Yale chief transplant surgeon watching pig heart transplant in human

Health

NEW HAVEN, Conn. (WTNH) – Transplant surgeons at Yale New Haven Health are watching the groundbreaking surgery that took place recently at the University of Maryland. A pig heart was implanted in a 57-year-old man, a first for medical science.

“His level of illness probably exceeded our standards for what would be safe for human heart transplantation,” said the transplant surgeon, Dr. Bartley P. Griffith from the University of Maryland.

Doctors genetically modified the pig’s heart, customizing it for the patient, one-way modifying genes to prevent the man’s body from rejecting the organ.

“With the technology of the ten gene editing modifications that were made with CRISPR technology to help create this transgenic pig, they were able to successfully take a one-year-old pig’s heart and transplant it into a human who desperately needed a heart transplant and was at his last choice, life or death and accepted this heart,” Yale Transplant Chief Dr. David Mulligan said.

Unlike primates, pigs are more readily available for a human organ supply.

“These organs can actually be used as either a bridge to a human transplant or as a long-term transplant replacement so it basically enhances the supply of organs for transplant significantly,” Mulligan said.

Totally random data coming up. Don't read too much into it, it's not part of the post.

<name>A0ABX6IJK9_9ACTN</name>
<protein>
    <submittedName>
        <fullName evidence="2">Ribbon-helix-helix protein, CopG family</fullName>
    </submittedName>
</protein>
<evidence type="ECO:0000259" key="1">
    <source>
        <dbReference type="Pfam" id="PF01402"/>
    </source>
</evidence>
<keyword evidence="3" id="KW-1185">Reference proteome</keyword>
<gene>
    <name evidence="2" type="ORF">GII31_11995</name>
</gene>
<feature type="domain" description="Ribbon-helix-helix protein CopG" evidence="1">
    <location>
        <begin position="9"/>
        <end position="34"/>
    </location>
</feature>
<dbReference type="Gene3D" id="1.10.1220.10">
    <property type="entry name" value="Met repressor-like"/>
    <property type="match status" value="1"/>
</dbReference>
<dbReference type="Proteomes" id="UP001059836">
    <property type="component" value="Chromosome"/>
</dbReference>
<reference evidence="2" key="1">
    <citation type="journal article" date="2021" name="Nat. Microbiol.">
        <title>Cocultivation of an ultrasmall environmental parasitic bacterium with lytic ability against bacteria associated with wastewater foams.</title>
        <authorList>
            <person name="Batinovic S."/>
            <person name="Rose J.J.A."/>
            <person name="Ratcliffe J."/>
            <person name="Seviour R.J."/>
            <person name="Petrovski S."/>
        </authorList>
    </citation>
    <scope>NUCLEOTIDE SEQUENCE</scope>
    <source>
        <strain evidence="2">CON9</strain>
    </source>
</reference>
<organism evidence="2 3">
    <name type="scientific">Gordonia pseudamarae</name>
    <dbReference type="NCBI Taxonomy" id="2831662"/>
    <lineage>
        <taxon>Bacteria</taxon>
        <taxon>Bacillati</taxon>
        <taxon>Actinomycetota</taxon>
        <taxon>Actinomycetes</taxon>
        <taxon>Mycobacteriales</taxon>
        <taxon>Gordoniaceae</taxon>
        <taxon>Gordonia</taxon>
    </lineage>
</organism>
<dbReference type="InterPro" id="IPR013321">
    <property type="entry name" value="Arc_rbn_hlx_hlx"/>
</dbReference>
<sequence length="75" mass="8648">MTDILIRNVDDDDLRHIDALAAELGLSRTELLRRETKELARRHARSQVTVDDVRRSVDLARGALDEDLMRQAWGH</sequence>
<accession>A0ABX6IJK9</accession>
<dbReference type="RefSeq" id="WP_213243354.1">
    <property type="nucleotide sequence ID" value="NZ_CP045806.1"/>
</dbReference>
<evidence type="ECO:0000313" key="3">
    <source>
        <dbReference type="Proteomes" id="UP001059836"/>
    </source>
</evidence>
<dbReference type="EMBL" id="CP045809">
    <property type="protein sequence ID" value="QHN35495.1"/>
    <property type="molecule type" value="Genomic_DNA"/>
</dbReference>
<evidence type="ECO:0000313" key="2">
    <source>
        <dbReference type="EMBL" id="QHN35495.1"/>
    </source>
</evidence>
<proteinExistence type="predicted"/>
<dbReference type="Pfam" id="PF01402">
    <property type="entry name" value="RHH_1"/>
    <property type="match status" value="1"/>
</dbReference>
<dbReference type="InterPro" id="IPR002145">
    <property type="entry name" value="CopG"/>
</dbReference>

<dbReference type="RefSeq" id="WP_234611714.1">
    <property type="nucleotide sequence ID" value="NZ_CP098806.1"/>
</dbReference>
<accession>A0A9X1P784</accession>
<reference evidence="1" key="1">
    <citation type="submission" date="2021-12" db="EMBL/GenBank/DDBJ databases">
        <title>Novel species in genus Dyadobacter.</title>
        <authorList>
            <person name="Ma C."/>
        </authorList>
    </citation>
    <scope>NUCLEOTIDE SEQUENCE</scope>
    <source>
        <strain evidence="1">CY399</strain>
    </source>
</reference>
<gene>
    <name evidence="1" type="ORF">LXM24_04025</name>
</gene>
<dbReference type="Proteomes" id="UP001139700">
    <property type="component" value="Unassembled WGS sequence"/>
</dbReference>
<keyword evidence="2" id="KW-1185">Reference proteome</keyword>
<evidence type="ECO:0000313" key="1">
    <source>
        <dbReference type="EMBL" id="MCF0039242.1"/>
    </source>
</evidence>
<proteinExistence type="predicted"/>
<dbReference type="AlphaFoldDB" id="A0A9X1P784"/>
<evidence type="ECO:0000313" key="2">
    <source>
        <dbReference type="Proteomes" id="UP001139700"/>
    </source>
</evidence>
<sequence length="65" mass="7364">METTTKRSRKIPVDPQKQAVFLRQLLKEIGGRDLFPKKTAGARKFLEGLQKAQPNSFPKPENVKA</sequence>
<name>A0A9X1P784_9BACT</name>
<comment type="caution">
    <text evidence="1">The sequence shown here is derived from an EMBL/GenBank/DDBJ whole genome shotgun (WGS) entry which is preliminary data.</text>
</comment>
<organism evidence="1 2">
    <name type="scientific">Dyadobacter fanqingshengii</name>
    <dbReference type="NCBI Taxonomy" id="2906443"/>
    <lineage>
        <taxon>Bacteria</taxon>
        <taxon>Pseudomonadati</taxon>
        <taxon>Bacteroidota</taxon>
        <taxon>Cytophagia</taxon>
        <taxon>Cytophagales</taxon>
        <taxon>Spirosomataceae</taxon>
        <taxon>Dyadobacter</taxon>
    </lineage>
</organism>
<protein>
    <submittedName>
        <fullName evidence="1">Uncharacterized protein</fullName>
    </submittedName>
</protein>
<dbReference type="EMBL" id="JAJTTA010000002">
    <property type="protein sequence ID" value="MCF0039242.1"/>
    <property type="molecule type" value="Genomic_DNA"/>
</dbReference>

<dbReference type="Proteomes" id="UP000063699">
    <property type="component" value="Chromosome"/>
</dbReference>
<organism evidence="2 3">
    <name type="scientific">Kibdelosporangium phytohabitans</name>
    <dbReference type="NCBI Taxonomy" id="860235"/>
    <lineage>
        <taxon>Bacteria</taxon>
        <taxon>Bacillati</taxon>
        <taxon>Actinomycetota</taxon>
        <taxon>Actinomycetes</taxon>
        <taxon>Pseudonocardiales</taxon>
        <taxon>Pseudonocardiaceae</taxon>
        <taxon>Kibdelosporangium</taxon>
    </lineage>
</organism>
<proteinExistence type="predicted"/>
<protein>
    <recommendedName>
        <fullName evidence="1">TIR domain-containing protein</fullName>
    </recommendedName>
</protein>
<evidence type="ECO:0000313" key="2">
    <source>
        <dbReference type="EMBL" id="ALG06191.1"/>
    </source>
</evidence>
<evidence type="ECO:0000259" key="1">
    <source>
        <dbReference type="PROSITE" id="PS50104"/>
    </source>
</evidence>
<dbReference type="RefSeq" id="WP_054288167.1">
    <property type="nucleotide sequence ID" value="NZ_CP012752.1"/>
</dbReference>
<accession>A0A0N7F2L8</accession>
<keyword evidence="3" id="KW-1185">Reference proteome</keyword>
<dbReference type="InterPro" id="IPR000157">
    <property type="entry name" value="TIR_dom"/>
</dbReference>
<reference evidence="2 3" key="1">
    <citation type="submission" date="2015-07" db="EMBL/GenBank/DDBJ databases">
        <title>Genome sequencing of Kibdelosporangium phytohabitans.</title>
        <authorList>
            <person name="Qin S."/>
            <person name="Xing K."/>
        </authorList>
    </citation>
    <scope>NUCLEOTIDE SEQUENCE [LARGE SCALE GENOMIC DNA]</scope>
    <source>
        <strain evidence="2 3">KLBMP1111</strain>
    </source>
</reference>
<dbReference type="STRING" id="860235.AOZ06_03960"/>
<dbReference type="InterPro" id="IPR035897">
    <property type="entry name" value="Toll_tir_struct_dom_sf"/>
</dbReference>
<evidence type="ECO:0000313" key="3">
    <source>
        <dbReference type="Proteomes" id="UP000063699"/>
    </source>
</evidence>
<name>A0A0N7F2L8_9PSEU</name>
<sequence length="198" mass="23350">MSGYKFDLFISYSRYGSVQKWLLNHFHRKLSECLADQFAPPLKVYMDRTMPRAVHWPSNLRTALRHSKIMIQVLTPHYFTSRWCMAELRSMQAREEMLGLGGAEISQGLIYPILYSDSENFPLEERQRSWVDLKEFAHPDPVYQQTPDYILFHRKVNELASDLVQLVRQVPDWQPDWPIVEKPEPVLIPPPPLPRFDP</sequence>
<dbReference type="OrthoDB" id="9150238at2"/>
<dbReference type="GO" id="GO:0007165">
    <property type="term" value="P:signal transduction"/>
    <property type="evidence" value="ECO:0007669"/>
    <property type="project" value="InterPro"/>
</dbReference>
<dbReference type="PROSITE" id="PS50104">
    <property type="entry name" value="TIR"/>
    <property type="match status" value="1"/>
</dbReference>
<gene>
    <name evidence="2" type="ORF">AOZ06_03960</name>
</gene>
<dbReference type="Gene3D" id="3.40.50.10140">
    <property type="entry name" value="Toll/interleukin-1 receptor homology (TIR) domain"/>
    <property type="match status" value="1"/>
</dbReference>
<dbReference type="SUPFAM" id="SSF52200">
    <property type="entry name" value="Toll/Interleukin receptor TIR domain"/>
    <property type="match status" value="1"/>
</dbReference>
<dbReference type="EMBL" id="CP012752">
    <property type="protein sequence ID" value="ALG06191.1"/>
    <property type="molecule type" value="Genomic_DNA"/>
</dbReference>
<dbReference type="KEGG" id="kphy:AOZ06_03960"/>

That could help fulfill the desperate needs of just over 100,000 people on the organ donor waiting list, with 17 people dying every day in the U.S. waiting for an organ match.

The son of the pig heart recipient is relieved.

“He’s in a much better place and a much happier place right now following this transplant procedure. He is happy with where he’s at, happy with the potential to get out of the hospital,” David Bennet, Jr. said.

Experts at Yale are doing research on organ transplants that includes how to make donor organs better after they are removed and before they are donated. It’s through a process called organ perfusion.

“We’re doing a lot of research on how can we make these organs better so that organs that we previously couldn’t transplant can be used for life-saving transplants and expand that donor supply within our own species, just from organs that we couldn’t use before because they were too fatty or they were in too much shock,” Mulligan said.

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